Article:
I met Victoria Brown at the fabulous Christamore House Guild Author Book and Author Benefit the week her first novel released. Publisher's Weekly calls Grace in the City a "troubling and touching novel" in which "the language of the Caribbean sings through the pages." Her story of how her novel came to be published involves a mentor ... and a lot of patience and hard work wedged into a very full life. Enjoy! - Meg
In the fall of 2001 I found myself at the University of Warwick studying for an MA in Post-colonial Literature. I’m not sure that an independent set of actions landed me in England. As an undergrad at Vassar a wonderful mentor who never quite heard me say I wanted to write fiction took me on. I was already in my mid-twenties and my mentor didn’t think I should waste any more time. She plotted my path to an academic future: MA and PhD, conferences and a Post-Doc fellowship, and eventually a position at a respectable university teaching Caribbean Literature. It was a good life, she told me. Once I had tenured job security, I could pursue my writing dream.
Lest I overestimate being led, let me state that I went along quite willingly with this plan, except for the part about waiting until tenure to work on my fiction. The dream of writing seemed entirely plausible to me, but I did feel as if I had to write and publish something before I could assert to anyone that I was in fact a writer.
I worked hard at the MA but it galled me to study authors in whose literary company I wanted to stand. I didn’t want to write about Folk Music and Orality as a Precursor to the Caribbean Literary Canon or offer An Analysis of the Subaltern Woman in Danticat. Maybe if I had settled on Victorian Studies or Gothic Lit the burn wouldn’t have been so intense every time I read another book about Caribbean migrants abroad or West Indian childhood. I was performing the absurd: analyzing amazing literature—Kincaid, Naipaul, Lovelace, Rhys—through the lens of a Post-Colonial theoretical framework. I wanted to luxuriate in these stories, to be influenced, and I wanted to write my own.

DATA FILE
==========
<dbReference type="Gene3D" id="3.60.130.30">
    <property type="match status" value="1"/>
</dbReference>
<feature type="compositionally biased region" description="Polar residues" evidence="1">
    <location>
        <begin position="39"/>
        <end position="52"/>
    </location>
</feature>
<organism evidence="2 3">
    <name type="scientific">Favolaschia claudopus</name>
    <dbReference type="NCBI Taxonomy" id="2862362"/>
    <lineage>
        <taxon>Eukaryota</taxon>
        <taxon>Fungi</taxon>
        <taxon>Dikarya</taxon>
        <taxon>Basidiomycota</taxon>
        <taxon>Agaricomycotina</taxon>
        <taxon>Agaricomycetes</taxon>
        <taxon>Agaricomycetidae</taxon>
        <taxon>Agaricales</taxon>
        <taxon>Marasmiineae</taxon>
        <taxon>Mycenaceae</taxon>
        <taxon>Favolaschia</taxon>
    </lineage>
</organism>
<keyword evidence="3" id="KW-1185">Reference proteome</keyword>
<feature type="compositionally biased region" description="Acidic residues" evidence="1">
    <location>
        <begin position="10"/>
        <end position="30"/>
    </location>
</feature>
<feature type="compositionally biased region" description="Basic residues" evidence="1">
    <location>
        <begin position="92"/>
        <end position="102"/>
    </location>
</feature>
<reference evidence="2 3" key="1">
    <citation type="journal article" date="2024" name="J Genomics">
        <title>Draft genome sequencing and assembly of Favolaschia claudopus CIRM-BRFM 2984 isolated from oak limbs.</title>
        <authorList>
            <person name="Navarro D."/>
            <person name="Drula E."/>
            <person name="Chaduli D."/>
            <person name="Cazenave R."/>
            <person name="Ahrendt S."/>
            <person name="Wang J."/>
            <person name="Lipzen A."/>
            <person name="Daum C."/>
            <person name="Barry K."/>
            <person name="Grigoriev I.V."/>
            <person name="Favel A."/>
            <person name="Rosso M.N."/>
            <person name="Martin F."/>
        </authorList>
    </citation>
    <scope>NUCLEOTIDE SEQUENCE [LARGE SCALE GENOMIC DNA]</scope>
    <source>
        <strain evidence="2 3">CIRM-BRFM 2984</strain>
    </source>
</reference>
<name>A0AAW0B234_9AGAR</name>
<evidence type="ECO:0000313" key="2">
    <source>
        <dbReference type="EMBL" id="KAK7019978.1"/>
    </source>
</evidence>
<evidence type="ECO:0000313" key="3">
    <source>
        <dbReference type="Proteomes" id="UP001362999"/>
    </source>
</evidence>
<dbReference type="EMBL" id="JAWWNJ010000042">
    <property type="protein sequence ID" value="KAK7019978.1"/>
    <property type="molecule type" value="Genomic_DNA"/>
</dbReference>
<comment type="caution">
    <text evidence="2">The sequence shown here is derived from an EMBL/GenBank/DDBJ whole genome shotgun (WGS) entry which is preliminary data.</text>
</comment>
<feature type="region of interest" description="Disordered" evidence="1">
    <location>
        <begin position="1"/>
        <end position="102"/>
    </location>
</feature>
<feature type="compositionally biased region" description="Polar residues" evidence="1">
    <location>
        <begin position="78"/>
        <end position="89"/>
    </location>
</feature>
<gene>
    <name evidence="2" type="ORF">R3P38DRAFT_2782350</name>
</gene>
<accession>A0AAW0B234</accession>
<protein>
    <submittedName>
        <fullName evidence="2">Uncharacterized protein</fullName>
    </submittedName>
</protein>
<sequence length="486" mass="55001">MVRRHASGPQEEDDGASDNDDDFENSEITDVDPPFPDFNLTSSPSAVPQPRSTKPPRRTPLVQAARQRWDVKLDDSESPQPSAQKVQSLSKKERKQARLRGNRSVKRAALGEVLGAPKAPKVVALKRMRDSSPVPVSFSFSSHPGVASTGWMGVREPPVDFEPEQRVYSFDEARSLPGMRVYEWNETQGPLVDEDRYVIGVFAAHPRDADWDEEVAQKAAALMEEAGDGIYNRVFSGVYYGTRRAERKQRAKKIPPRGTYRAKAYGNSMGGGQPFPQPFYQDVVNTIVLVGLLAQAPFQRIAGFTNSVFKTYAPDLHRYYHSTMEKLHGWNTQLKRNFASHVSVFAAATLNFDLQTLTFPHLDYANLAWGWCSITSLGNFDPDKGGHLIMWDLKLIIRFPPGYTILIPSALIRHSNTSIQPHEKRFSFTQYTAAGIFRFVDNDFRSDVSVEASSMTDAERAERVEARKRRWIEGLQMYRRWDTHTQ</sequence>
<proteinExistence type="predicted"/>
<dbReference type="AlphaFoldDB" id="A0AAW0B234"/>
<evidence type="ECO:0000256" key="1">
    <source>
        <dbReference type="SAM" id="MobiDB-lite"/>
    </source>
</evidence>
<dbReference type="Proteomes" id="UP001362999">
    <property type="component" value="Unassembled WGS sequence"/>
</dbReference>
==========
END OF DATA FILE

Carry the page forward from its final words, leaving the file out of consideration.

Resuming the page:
Inspired by all that reading I decided to “borrow” the spring semester of my MA year. In April 2002 I began to write my novel. The story had gestated for so long that the writing came almost easily and by the time I returned to New York later that summer, I’d written quite a few chapters.
That fall I began teaching English full time at a community college. There were committee obligations and meetings and students and papers. Progress on the novel stalled. I got married. We started thinking about starting a family. A mild panic set in. Every other activity was seeming to take priority over my writing.
The irony of my solution. I asked my department for an academic leave of absence arguing that a PhD would ultimately make me a more valuable employee. My chair and president agreed; my mentor was thrilled that we were back on track. I went back to Warwick where I read endlessly for my dissertation but the only writing I did was on my novel. Some of my favorite chapters were written during that first PhD year. I also became pregnant.